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Transcript from the "Template Forms" Lesson
>> Let's move on to the next module, which is template forms. And so the reason or the impetus behind this is we're kind of dumping this object into the DOM. But that's not super helpful. And so, what we want to do is we want to introduce the ability to manipulate this form.
[00:00:29] And so, this is where we're going to replace this with, in this case, a basic form using just a template binding. So, if we go into. The courses component, and into our course details, we're going to now take this and we're going to start to convert this into a form.
[00:01:04] When you are using forms, much to my embarrassment, make sure that you import the forms module as well as if you're doing reactive forms, make sure you import that module. So when you start to work with forms, what you need to do is in your top level module, usually you need to import forms module, or if you're doing reactive forms, you need to import reactive forms module.
[00:01:37] Because what will happen is, if we take this out and I tried to access, for instance, NgModule or any of the form stuff underlying, one, I'm going to throw an air, two, on live television it's not going to work. Now, another thing we'll elaborate a little bit more when we get into component testing, but when, because I now have a dependency on forms module.
[00:02:04] For, or we're going to add it into the courses component, that when I go to write the test, I need to make sure to add that module into the test. So, one of the biggest things when you're testing, really anything is satisfying the dependencies for that particular unit under test.
[00:02:31] And so, just kind of putting that is a placeholder in there. So, in our component, let's get started. All right. So, what we're going to do is I'm going to just take, and I'm going to wrap, the card content and the card actions in a form. All right?
[00:03:01] And because we're now using a form module, Angular is going to do some stuff under the hood. One of these things that it's going to do is it's going to create, essentially a form controller which can then contain other form controllers. Which manages not only the data of the form, but the correctness of the form.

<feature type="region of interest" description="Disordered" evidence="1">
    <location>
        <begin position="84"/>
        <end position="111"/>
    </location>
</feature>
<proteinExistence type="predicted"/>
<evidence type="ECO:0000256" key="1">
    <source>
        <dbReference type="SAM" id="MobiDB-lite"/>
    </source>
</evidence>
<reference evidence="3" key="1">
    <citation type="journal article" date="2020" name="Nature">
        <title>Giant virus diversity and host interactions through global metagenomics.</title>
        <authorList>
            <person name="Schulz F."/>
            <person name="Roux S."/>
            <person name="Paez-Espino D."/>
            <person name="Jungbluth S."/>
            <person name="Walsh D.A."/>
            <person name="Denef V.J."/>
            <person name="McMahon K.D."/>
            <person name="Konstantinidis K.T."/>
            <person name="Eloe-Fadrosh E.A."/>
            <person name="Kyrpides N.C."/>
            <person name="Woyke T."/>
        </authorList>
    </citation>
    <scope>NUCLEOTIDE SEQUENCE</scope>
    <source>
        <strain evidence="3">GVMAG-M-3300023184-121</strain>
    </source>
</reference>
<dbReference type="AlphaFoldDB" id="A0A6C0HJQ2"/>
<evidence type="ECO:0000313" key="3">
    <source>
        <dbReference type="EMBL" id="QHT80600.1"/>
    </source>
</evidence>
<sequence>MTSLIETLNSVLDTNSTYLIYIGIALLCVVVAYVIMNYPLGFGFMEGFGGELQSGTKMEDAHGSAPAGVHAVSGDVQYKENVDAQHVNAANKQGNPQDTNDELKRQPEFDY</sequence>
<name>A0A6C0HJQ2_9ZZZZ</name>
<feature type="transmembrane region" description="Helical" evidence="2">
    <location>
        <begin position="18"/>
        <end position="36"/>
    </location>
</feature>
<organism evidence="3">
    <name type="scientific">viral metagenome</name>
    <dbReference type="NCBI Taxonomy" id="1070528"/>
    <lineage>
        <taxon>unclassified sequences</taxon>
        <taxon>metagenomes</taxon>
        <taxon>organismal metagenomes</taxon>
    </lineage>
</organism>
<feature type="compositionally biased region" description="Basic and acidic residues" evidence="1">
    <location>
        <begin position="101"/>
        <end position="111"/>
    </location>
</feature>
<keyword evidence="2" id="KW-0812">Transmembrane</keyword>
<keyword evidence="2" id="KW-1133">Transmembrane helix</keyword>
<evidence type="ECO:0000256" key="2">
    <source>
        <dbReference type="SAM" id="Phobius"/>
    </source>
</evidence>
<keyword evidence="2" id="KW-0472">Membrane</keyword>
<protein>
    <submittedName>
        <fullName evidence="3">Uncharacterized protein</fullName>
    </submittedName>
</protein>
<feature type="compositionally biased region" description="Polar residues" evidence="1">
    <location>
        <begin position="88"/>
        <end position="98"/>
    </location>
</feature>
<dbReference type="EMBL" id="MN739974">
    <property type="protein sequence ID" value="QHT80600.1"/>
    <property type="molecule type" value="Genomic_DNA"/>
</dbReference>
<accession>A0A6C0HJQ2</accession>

[00:03:28] And so, this is where, when you start to think about forms, it's important to, one, realize that you're not only manipulating the data and you need to reflect that. But as well, you need to think about, is this form state correct enough for me to do an additional action on it?
[00:03:54] So, the question is, am I going to talk about the pros and cons of template forms versus reactive forms? Yes. I would definitely get into that a bit later today. But in the meantime, let's see this in action. So, what I'm gonna do is I'm going to create a local template variable and I'm just gonna call this form, and then within this, I'm going to just do ngForm.
[00:04:24] Now, what this does, or allows us to do is, now it's under the hood, Angular is creating a form control to kind of monitor what is happening with the form. And then, we're essentially assigning that reference to a local template variable, which we'll see in just a moment.
[00:04:45] But in order for this to work, I kind of need to add in a Form control. So, let's take, and I'm going to delete this here, and let's start to build out this form. Now that I have this form defined, I'm going to create a mat form field.
[00:05:09] So this is a Angular Material mechanism. And then within this, I'm gonna create a text input. So, we'll just go input, and we'll start to flesh this out. Now, what you have to be super careful of is making sure that you get the correct case, so it's not staircase but it is camel case.
[00:05:39] Trust me, from experience, if you mess this up, it will be incredibly embarrassing. So, make sure that you use camel case, not staircase. And then, because we have an input, we'll go ngModel, and we are going to bind two Current. Course. Or, I think it's actually selected course, there we go, title.
[00:06:09] And, I'm gonna break this to a separate line. [LAUGH] And, we're also going to type equals text, and name equals title. So, let's stop there, and let's see if we can even get this to render. So, over here, we got the title, but we have an error. We cannot read property of title because it's null.
[00:06:46] And so, there's a couple ways to solve this. But what I recommend is to start with, especially when dealing with a form, start with an empty object, that you can then bind to until you have a selected object that you're going to edit. And so, a lot of times I will reuse the same form to create and update an object.
[00:07:08] And so, what we're going to do is we're going to hop into our component, and we're going to create a resetSelectedCourse method. And we're going to create an empty, course. And this is going to have an id of null, I'll just fix this real quick. Checking on my Zoom room to make sure that they're not throwing their hands in the air like they just don't care.